Q&A with Frosh OL Wade Yandall

Wade Yandall, the redshirt freshman offensive lineman, talked to us about being ready for fall camp, the opportunity he has with the losses on the offensive line, the impact of Offensive Coordinator Mike Johnson, and more...

The redshirt freshman offensive lineman, Wade Yandall, talked to us about the upcoming fall camp.

BRO: Well, let's get right to it. Come fall camp, with the injuries and Stan Hasiak leaving the program, you're going to have to be in a pretty prominent position. You ready to play some football?

WY: Yeah, it's something that happened, but when the opportunity comes up, you have to take advantage of it, so it's a big opportunity for me to do what I have to do and play up to the expectations everybody has for me and for the program so we can do good this year. I don't want to lose any more.

BRO: How ready do you feel for this challenge?

WY: I think I'm pretty confident. I just have to make sure I get my workouts. I still have to drop some weight – I want to drop down to 310. I'm at 320 right now. I was 3-, like 335, before the summer started. So, I've been doing pretty good on that, but I've still got a long ways to go because we're going to run that no-huddle and that's going to be monstrous. You definitely have to be fit for that and Coach (Mike) Johnson told us to come ready because as soon as we hit camp we're going and we're not stopping. I'm pretty confident, but at the same time I'm just trying to make sure I do what I have to do in workouts and running and all that so I'm ready … really ready for it.

BRO: Has the weight been coming off like you would expect. Any problems there?

WY: I mean, it's going down pretty good to me. But this week I've been doing pretty bad because I've been low on money so I've been eating like fast food and stuff because I'm trying to budget and that's the cheapest stuff. I kind of maintained this week. I haven't lost any weight this week. But I just got some money from my parents so I've been eating healthier. I feel I'm going to be able to drop the last 10 pounds before camp – we've got two or three weeks – so I'm definitely going to be there. I just want to be solid and lean, athletic.

BRO: Seeing you out on the field during the PRPs, you are tighter, leaner than you were a year ago.

WY: Yeah, I remember last year, man. It was tough. It was. Spring ball my freshman year, I just remember getting tossed around.

BRO: Well, let's go through that process, because you did come in early for spring football, then went through your redshirt season. That first spring, just a total shock to the system?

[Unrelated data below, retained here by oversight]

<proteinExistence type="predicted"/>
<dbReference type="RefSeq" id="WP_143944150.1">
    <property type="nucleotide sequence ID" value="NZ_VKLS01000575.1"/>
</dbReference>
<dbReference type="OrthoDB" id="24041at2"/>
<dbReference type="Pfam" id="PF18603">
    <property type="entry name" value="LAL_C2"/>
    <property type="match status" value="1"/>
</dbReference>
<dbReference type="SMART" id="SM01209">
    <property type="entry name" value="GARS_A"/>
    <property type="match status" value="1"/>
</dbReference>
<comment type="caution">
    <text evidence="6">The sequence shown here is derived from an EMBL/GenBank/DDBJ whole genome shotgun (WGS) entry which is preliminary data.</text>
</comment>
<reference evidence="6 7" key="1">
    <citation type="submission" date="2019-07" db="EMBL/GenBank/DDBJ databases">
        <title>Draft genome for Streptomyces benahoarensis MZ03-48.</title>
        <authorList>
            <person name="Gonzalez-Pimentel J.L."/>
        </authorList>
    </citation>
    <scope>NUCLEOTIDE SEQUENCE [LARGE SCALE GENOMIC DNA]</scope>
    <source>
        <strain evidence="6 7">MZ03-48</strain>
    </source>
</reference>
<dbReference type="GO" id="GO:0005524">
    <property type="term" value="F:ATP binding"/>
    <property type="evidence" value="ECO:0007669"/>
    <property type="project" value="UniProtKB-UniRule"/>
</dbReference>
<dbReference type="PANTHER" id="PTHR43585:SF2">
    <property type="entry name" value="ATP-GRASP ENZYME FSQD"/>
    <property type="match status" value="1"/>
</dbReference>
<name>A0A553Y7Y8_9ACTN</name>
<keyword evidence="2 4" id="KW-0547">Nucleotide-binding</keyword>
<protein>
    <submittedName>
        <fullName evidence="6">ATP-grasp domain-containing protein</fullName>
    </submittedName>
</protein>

WY: To be honest, yes. When I came here, I was not expecting to go against a Nate Chandler. Nate is a strong dude. He's so explosive, and they were putting me against him every day, during 1-on-1s, when we were running plays in team. I feel like he made me better and at the same time, I made him better, because as the year progressed, I got compliments out of them when I was on scout team … it was like, man, keep making us work, you're doing a real good job. I'm just trying to keep that working mentality on because the workouts here, Coach (Mike) Linn definitely gets us right.

BRO: You must feel like you've put the work in to be ready for this opportunity.

WY: Definitely. It kind of sucks because I've had some dumb injuries, like just freak accidents. I had a concussion during spring ball, the last practice. That was unfortunate. I ended up being out for a month because, I was out for one week and tried to come back, but when I went to work out I got light-headed really easily. All my symptoms came back. I couldn't read and stuff, so the doctors kept me out for another two, three weeks, so all of my (weight lifting) numbers dropped lately, but I'm definitely gaining it back quick. For me, the most important thing for me is stamina. That no-huddle, to be able to go …

BRO: Let's talk about that offense. Last year you obviously ran the ball well, but …

WY: Coach Johnson – great offensive coordinator. That dude knows what he wants in an offense and he's expecting us to do it. And he said, if we can't do it he's going to find guys that can. He's pushing us to get better. And with Coach (Jim) Mastro from Nevada, he knows the running game. He's like our second offensive line coach, because he's over there while we're doing our drills because he's with the tight ends and he's making sure we step right, we've got the right gaps, we know who we're reading to and all the schemes that go into the Pistol and the zone plays. I think it's going to be crazy this year, and then at the same time we've incorporated the passing game. I think the pass game is definitely going to help out our run game, too. Coach Johnson and Coach Mastro, they know what they're doing.